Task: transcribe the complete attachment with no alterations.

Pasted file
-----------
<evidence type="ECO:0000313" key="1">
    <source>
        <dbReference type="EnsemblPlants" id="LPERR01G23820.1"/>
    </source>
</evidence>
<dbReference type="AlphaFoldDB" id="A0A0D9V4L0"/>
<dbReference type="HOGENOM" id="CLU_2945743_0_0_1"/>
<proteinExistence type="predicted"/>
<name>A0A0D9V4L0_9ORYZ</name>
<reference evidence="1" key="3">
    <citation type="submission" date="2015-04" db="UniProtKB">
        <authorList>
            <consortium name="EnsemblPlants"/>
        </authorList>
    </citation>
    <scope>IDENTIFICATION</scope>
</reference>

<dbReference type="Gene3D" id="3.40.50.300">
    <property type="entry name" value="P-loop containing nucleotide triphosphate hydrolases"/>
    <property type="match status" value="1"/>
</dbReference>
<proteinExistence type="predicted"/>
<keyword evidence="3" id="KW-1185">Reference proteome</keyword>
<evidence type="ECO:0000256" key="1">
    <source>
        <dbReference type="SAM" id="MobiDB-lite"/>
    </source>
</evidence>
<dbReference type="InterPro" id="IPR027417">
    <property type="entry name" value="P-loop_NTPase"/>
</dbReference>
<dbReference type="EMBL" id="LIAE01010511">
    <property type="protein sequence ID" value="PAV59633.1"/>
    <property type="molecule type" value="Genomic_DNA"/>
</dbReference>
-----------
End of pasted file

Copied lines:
<evidence type="ECO:0000313" key="1">
    <source>
        <dbReference type="EnsemblPlants" id="LPERR01G23820.1"/>
    </source>
</evidence>
<dbReference type="AlphaFoldDB" id="A0A0D9V4L0"/>
<dbReference type="HOGENOM" id="CLU_2945743_0_0_1"/>
<proteinExistence type="predicted"/>
<name>A0A0D9V4L0_9ORYZ</name>
<reference evidence="1" key="3">
    <citation type="submission" date="2015-04" db="UniProtKB">
        <authorList>
            <consortium name="EnsemblPlants"/>
        </authorList>
    </citation>
    <scope>IDENTIFICATION</scope>
</reference>

<dbReference type="Gene3D" id="3.40.50.300">
    <property type="entry name" value="P-loop containing nucleotide triphosphate hydrolases"/>
    <property type="match status" value="1"/>
</dbReference>
<proteinExistence type="predicted"/>
<keyword evidence="3" id="KW-1185">Reference proteome</keyword>
<evidence type="ECO:0000256" key="1">
    <source>
        <dbReference type="SAM" id="MobiDB-lite"/>
    </source>
</evidence>
<dbReference type="InterPro" id="IPR027417">
    <property type="entry name" value="P-loop_NTPase"/>
</dbReference>
<dbReference type="EMBL" id="LIAE01010511">
    <property type="protein sequence ID" value="PAV59633.1"/>
    <property type="molecule type" value="Genomic_DNA"/>
</dbReference>